CMG2 structure

Four different CMG2 isoforms, generated by alternative splicing, have been predicted (NCBI's ACEMBLY) or identified (Scobie et al, 2003): CMG2489, CMG2488, CMG2386 and CMG2322 (UniProt database annotation). The relevance and tissue distribution of these isoforms has not been documented and most studies have dealt with the full‐length variant CMG2489 (ANTR2_HUMAN: P58335). CMG2489 is a 489 amino‐acid type I membrane glycoprotein which includes a signal peptide that targets it to the endoplasmic reticulum (ER) during synthesis, a von Willebrand factor type A (vWA) domain followed by an Ig‐like domain in the extracellular portion of the molecule, a single 23 amino‐acid transmembrane helix and a 148 residue cytoplasmic tail (Figure 1A). CMG2 is highly conserved among species that express it (84 and 62% human versus mouse or zebrafish, respectively), but is only found in vertebrates. The only protein in the database with which it shares significant similarity is TEM8 (see Figure 2 for an alignment of the cytosolic tails).

Figure 1.

CMG2 structure and HFS mutations. Schematic representation of the CMG2 structure. The vWA domain corresponds to the crystal structure (1tzn) and the Ig‐like domain to our recently published model (Deuquet et al, 2011). (A) Residues in blue represent the N‐glycosylation sites and cysteine residues are shown in yellow. (B) The position and identity of reported extracellular missense HFS mutations are mapped onto the CMG2 model. The figure was generated using UCSF Chimera software (Pettersen et al, 2004).

Figure 2.

The CMG2 cytoplasmic tail and post‐translational modification sites. The cytosolic tails of human and zebrafish CMG2 and TEM8 were aligned to illustrate the high degree of identity between CMG2 and TEM8 and between species. The transmembrane domain is shown in green and the actin interacting TEM8 peptide in orange. Palmitoylation sites are indicated with red arrows, ubiquitination sites with blue arrows and potential phosphorylation sites in purple. While a requirement for CMG2 tyrosine phosphorylation has been demonstrated, the exact position of the tyrosine(s) has not been established. Modifications identified for CMG2 are shown above the alignment while modifications identified for TEM8 are shown at the bottom of the alignment. The alignment was generated with the Jalview software.

CMG2488 differs from CMG2489 only by their last 13 amino acids. CMG2386 is also a transmembrane protein with the same amino‐acid composition as CMG2489, except that it lacks the Ig‐like domain. As a consequence, it is retained in the ER (Bell et al, 2001; Deuquet et al, 2011). Finally, CMG2322 consists only of the signal peptide and the vWA domain, and is thus predicted to be secreted.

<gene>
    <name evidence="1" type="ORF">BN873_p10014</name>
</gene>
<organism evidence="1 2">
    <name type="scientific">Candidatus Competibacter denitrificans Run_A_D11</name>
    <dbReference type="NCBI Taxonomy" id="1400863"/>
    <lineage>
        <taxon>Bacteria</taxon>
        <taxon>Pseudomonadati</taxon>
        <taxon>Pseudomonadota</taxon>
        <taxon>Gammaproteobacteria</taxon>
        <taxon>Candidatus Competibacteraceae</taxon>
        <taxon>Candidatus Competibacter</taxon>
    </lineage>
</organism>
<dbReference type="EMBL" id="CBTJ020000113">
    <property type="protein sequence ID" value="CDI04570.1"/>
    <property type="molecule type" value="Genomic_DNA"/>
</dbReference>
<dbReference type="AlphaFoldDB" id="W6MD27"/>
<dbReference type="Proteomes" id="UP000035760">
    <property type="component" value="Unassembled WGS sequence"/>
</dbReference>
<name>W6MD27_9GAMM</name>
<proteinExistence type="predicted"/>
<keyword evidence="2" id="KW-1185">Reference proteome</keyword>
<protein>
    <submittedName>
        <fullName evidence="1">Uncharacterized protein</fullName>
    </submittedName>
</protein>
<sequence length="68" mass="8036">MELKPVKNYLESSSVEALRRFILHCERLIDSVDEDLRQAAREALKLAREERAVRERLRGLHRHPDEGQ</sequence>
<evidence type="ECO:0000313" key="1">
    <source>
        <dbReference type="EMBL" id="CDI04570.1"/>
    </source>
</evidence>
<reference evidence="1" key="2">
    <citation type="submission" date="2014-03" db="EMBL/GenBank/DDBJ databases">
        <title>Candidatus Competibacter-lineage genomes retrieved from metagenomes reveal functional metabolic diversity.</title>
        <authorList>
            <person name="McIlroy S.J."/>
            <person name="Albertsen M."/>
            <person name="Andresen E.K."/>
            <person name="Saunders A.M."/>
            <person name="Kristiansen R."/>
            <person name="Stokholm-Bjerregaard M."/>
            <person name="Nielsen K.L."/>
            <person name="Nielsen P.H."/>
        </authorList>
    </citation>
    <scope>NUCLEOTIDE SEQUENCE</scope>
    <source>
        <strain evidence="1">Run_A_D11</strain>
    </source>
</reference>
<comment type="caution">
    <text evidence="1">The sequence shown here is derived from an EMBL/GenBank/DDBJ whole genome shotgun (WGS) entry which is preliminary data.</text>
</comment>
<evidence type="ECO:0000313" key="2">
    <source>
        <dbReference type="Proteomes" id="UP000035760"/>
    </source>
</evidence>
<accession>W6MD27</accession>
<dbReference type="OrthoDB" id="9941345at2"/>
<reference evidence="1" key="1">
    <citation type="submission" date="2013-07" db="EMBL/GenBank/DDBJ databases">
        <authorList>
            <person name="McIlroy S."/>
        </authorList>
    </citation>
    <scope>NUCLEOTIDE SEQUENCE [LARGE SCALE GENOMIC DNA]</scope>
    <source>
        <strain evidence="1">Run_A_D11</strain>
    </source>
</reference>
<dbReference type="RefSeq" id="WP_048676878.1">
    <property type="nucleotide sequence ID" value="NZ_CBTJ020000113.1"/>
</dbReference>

The CMG2 vWA domain and ligand binding

vWA domains are well‐characterized protein–protein interaction domains found in some 500 human proteins, mostly involved in cell adhesion, such as extracellular matrix (ECM) proteins or integrins, in which this domain is called the inserted (I)‐domain (Whittaker and Hynes, 2002). The CMG2 vWA domain harbours the typical features found in integrin I‐domains (Figure 1A): a dinucleotide binding or Rossmann fold, with six α‐helices surrounding a central six stranded β‐sheet, creating a hydrophobic core between the closely packed sheet and helices (Shimaoka et al, 2002; Lacy et al, 2004). The structure of the TEM8 vWA domain is essentially the same (Fu et al, 2010). The top face of the vWA contains a metal ion‐dependent adhesion site (MIDAS) motif (DXSXS…T…D, where X is any amino acid). The MIDASs of CMG2 and TEM8 are well conserved and can bind divalent cations such as Mg2+ or Ca2+ (Wigelsworth et al, 2004; Ramey et al, 2010). As in most I‐domains (Springer, 2006), the C‐ and N‐termini of the CMG2 vWA domain are in close proximity at the bottom face and are linked via a disulphide bond (Figure 1A).

So far, the only well‐defined extracellular ligand for CMG2 and TEM8 is the anthrax PA. In‐vitro PA binding studies in the presence of Mg2+ led to Kd values of 170 pM and 1.1 μM for CMG2 and TEM8 vWA domains, respectively (Wigelsworth et al, 2004; Scobie and Young, 2005). The affinity of PA for TEM8 is very similar to that of collagens for integrins (Shimaoka et al, 2002), in agreement with the fact that the toxin–receptor interaction to a large extent mimics the integrin‐collagen binding, as shown by co‐crystallization of PA with the CMG2 vWA domain (Lacy et al, 2004; Santelli et al, 2004).